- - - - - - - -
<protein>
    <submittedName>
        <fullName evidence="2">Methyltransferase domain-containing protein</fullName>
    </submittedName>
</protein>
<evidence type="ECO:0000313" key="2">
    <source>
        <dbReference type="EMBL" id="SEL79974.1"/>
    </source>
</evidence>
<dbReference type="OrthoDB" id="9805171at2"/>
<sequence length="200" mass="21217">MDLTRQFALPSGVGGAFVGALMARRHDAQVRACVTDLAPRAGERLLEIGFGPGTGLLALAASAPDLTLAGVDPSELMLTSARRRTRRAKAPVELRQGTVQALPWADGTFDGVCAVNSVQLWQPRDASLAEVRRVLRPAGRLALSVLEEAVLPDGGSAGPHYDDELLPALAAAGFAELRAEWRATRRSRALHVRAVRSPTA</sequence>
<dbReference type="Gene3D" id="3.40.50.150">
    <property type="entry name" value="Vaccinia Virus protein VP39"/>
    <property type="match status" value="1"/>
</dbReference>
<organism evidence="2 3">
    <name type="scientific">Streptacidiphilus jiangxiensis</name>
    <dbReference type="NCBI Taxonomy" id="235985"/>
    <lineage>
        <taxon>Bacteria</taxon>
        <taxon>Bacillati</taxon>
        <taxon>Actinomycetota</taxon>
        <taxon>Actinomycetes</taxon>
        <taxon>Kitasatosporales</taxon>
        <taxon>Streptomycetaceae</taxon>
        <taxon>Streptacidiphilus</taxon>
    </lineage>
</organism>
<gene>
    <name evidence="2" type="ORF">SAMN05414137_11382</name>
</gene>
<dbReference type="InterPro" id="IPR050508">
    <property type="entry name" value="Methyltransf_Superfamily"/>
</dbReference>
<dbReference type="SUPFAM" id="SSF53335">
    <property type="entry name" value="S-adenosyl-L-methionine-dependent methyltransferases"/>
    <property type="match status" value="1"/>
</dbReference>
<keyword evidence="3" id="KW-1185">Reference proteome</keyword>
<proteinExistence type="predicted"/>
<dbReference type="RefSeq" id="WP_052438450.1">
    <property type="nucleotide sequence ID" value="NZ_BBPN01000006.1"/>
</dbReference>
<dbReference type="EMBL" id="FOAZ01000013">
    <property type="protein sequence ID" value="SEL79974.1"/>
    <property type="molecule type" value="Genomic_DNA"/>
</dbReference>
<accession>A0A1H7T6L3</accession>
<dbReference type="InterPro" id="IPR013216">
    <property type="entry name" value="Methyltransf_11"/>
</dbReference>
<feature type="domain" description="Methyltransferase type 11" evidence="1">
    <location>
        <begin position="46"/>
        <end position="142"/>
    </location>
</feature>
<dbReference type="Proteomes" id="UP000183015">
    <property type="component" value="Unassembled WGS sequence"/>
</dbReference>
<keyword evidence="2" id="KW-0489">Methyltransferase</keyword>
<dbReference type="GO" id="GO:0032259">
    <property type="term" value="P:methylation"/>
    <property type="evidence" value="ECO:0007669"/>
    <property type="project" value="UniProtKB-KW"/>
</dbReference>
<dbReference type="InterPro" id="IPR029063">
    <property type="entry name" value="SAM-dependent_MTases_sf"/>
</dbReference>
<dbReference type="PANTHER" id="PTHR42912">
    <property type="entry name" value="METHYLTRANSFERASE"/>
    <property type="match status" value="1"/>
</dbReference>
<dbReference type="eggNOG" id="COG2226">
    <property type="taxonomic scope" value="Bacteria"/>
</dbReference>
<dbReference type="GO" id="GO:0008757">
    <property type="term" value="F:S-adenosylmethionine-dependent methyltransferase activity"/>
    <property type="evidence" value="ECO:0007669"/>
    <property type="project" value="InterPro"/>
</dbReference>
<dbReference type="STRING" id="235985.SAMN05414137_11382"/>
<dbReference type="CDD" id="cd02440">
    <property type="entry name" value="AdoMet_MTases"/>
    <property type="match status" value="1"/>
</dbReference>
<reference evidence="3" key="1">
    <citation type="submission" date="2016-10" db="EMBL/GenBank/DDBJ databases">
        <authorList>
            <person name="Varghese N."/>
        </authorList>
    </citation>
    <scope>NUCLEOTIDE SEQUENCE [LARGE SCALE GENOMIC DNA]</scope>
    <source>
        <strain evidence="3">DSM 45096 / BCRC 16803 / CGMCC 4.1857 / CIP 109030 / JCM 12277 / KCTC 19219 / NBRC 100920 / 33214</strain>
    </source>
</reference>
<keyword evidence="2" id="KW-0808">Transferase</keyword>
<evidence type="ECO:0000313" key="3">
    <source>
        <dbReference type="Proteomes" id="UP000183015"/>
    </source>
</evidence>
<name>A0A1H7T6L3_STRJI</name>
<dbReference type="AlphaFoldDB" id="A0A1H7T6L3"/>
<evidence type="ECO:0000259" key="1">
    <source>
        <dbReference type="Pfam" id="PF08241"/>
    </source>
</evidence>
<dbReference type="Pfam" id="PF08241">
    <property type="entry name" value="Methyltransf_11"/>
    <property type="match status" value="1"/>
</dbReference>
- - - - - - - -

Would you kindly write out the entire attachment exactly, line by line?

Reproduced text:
<protein>
    <submittedName>
        <fullName evidence="2">Methyltransferase domain-containing protein</fullName>
    </submittedName>
</protein>
<evidence type="ECO:0000313" key="2">
    <source>
        <dbReference type="EMBL" id="SEL79974.1"/>
    </source>
</evidence>
<dbReference type="OrthoDB" id="9805171at2"/>
<sequence length="200" mass="21217">MDLTRQFALPSGVGGAFVGALMARRHDAQVRACVTDLAPRAGERLLEIGFGPGTGLLALAASAPDLTLAGVDPSELMLTSARRRTRRAKAPVELRQGTVQALPWADGTFDGVCAVNSVQLWQPRDASLAEVRRVLRPAGRLALSVLEEAVLPDGGSAGPHYDDELLPALAAAGFAELRAEWRATRRSRALHVRAVRSPTA</sequence>
<dbReference type="Gene3D" id="3.40.50.150">
    <property type="entry name" value="Vaccinia Virus protein VP39"/>
    <property type="match status" value="1"/>
</dbReference>
<organism evidence="2 3">
    <name type="scientific">Streptacidiphilus jiangxiensis</name>
    <dbReference type="NCBI Taxonomy" id="235985"/>
    <lineage>
        <taxon>Bacteria</taxon>
        <taxon>Bacillati</taxon>
        <taxon>Actinomycetota</taxon>
        <taxon>Actinomycetes</taxon>
        <taxon>Kitasatosporales</taxon>
        <taxon>Streptomycetaceae</taxon>
        <taxon>Streptacidiphilus</taxon>
    </lineage>
</organism>
<gene>
    <name evidence="2" type="ORF">SAMN05414137_11382</name>
</gene>
<dbReference type="InterPro" id="IPR050508">
    <property type="entry name" value="Methyltransf_Superfamily"/>
</dbReference>
<dbReference type="SUPFAM" id="SSF53335">
    <property type="entry name" value="S-adenosyl-L-methionine-dependent methyltransferases"/>
    <property type="match status" value="1"/>
</dbReference>
<keyword evidence="3" id="KW-1185">Reference proteome</keyword>
<proteinExistence type="predicted"/>
<dbReference type="RefSeq" id="WP_052438450.1">
    <property type="nucleotide sequence ID" value="NZ_BBPN01000006.1"/>
</dbReference>
<dbReference type="EMBL" id="FOAZ01000013">
    <property type="protein sequence ID" value="SEL79974.1"/>
    <property type="molecule type" value="Genomic_DNA"/>
</dbReference>
<accession>A0A1H7T6L3</accession>
<dbReference type="InterPro" id="IPR013216">
    <property type="entry name" value="Methyltransf_11"/>
</dbReference>
<feature type="domain" description="Methyltransferase type 11" evidence="1">
    <location>
        <begin position="46"/>
        <end position="142"/>
    </location>
</feature>
<dbReference type="Proteomes" id="UP000183015">
    <property type="component" value="Unassembled WGS sequence"/>
</dbReference>
<keyword evidence="2" id="KW-0489">Methyltransferase</keyword>
<dbReference type="GO" id="GO:0032259">
    <property type="term" value="P:methylation"/>
    <property type="evidence" value="ECO:0007669"/>
    <property type="project" value="UniProtKB-KW"/>
</dbReference>
<dbReference type="InterPro" id="IPR029063">
    <property type="entry name" value="SAM-dependent_MTases_sf"/>
</dbReference>
<dbReference type="PANTHER" id="PTHR42912">
    <property type="entry name" value="METHYLTRANSFERASE"/>
    <property type="match status" value="1"/>
</dbReference>
<dbReference type="eggNOG" id="COG2226">
    <property type="taxonomic scope" value="Bacteria"/>
</dbReference>
<dbReference type="GO" id="GO:0008757">
    <property type="term" value="F:S-adenosylmethionine-dependent methyltransferase activity"/>
    <property type="evidence" value="ECO:0007669"/>
    <property type="project" value="InterPro"/>
</dbReference>
<dbReference type="STRING" id="235985.SAMN05414137_11382"/>
<dbReference type="CDD" id="cd02440">
    <property type="entry name" value="AdoMet_MTases"/>
    <property type="match status" value="1"/>
</dbReference>
<reference evidence="3" key="1">
    <citation type="submission" date="2016-10" db="EMBL/GenBank/DDBJ databases">
        <authorList>
            <person name="Varghese N."/>
        </authorList>
    </citation>
    <scope>NUCLEOTIDE SEQUENCE [LARGE SCALE GENOMIC DNA]</scope>
    <source>
        <strain evidence="3">DSM 45096 / BCRC 16803 / CGMCC 4.1857 / CIP 109030 / JCM 12277 / KCTC 19219 / NBRC 100920 / 33214</strain>
    </source>
</reference>
<keyword evidence="2" id="KW-0808">Transferase</keyword>
<evidence type="ECO:0000313" key="3">
    <source>
        <dbReference type="Proteomes" id="UP000183015"/>
    </source>
</evidence>
<name>A0A1H7T6L3_STRJI</name>
<dbReference type="AlphaFoldDB" id="A0A1H7T6L3"/>
<evidence type="ECO:0000259" key="1">
    <source>
        <dbReference type="Pfam" id="PF08241"/>
    </source>
</evidence>
<dbReference type="Pfam" id="PF08241">
    <property type="entry name" value="Methyltransf_11"/>
    <property type="match status" value="1"/>
</dbReference>